Subject: Re: The term "intellectual property" considered useful
From: "Stephen J. Turnbull" <turnbull@sk.tsukuba.ac.jp>
Date: Sat, 13 May 2006 12:10:19 +0900

ObRef FSB:

Ben, I think you're confusing the static state of being rich with the
property of being efficient, either in a static or a dynamic sense.
This is something that is common in free software advocacy as well.

In fact, confusing the static state of "having a nonrival good" with
the dynamic process of producing it is the fundamental error we see
repeated over and over again.

The larger thread has made much of the distinction between
"discovering" ideas and "inventing" them.  Having had the privilege of
associating (at a great distance, but in the same lecture hall :-)
with several Nobel Prize-winners over a couple of decades, I can tell
you that at a philosophical level you can debate over discovery
vs. invention, but at the economic level ideas are actively invented
and innovated, not passively discovered and diffused.  The great
thinkers not only "have" ideas; they *systematically* develop and
propagate them.

That is, good producers of ideas, whether initially "discovered" or
"created", have a *repeatable process* (yes, that's a reference to the
CMM) for taking them some part of the way to the market.
"Intellectual property" is not about rewarding "creativity"; it's
about rewarding that process of communication.

>>>>> "Ben" == Ben Tilly <btilly@gmail.com> writes:

    Ben> In that case, the South must have been stupid to not
    Ben> voluntarily give up all their slaves!

Exactly.

More precisely, from the point of view of static efficiency, it had
got to the point where wage labor was at least as efficient as slave
labor.  That is why ethical slaveowners were freeing their slaves,
and unethical ones were literally using them up in unsustainable
exploitation.  But this was a destruction of capital, mathematically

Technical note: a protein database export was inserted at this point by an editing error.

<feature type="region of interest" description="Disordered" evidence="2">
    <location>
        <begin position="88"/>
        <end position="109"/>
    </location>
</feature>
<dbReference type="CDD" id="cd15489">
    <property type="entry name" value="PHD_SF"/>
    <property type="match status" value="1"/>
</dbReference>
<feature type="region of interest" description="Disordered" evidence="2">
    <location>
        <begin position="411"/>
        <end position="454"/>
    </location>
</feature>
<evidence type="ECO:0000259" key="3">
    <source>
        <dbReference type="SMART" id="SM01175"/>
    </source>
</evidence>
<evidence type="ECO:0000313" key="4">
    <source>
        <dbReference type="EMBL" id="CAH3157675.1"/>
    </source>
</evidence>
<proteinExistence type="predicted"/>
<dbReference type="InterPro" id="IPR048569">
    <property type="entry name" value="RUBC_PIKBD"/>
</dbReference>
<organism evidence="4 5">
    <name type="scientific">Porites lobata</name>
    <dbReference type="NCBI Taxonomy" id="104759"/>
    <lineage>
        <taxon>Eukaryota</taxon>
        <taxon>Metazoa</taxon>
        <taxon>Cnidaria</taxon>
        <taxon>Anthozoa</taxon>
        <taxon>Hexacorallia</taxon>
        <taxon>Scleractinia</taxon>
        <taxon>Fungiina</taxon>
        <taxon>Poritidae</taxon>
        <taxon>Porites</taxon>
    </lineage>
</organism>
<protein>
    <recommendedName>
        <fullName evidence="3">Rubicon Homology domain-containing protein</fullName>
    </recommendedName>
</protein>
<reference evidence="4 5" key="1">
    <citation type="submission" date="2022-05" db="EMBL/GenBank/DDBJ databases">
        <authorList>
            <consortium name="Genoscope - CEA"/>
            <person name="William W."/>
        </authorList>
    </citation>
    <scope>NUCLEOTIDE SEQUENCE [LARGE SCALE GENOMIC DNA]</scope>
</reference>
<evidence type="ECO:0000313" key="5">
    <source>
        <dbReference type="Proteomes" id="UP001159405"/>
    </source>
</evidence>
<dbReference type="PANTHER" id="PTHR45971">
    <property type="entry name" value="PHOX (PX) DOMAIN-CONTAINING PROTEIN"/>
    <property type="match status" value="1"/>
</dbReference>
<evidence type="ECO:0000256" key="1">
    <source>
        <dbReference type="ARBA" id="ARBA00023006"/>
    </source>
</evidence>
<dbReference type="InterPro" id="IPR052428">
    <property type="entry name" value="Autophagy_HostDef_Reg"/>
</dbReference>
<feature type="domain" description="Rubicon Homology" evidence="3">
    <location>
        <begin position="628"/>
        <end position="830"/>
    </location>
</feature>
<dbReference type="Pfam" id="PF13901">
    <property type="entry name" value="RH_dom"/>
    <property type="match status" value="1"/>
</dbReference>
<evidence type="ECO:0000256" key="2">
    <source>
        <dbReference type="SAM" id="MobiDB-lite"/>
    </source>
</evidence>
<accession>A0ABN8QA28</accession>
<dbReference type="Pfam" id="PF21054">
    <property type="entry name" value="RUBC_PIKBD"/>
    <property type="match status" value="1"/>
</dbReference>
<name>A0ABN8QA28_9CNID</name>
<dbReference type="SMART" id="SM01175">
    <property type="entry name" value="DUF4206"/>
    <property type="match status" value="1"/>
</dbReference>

similar to any business that throws good capital after bad.

The reprehensible part was that the "capital" was human beings, each
unique and irreplaceable; otherwise we could just shrug and say of
such slaveowners "shirtsleeves to shirtsleeves in three generations,
that's life."

Unfortunately, the fact that there is an economically better
sustainable state doesn't mean you can get there from here without
bearing substantial cost and risk.  The mechanisms for sharing that
risk are even today poorly developed.  What was economically good for
The South may not have been clearly economically good for individual
Southern slaveowners.  It seems likely that economic myopia played a
large role in the persistence of slavery.

And then, of course, there's always been a cachet to being "landed
gentry" as opposed to "grubby merchant".  So in the sense that "being
a planter" was valued per se, it may have been economically (though
not morally) justifiable to continue the slave system.

    Ben> My impression says that the starving Irish went to the North,
    Ben> not the South.  Therefore they would not have been an
    Ben> economic factor in the South.

I assume you are aware that interregional trade was even then huge?
Don't you realize that your argument is isomorphic to "starving
programmers in Shanghai and Calcutta would not be an economic factor
in San Jose?"

    Ben> The cotton gin, by removing the most labour-intensive part of
    Ben> producing cotton made the potential profit of growing it much
    Ben> higher.  Which increased the value of the complementary job
    Ben> of actually PICKING the cotton.  Therefore it made slavery
    Ben> more profitable and sustained it.

That is true, but wage labor may have been even more productive yet,
dollar for dollar.  Google for "efficiency wage".

    Ben> This strongly suggests to me that slavery was economically
    Ben> worthwhile for the slaveowners.

In the sense that they had a pile of capital that they could run into
the ground, yes.  Being rich is always economically worthwhile in that
sense.

    Ben> (Until, that is, Union soldiers showed up.  But then the
    Ben> slaves became sharecroppers, and the overall improvement was
    Ben> minimal.)

Sez Ben.  One would think you measured everything in dollars, and
cared nothing for freedom.  ;-)


-- 
Graduate School of Systems and Information Engineering   University of Tsukuba
http://turnbull.sk.tsukuba.ac.jp/        Tennodai 1-1-1 Tsukuba 305-8573 JAPAN
        Economics of Information Communication and Computation Systems
          Experimental Economics, Microeconomic Theory, Game Theory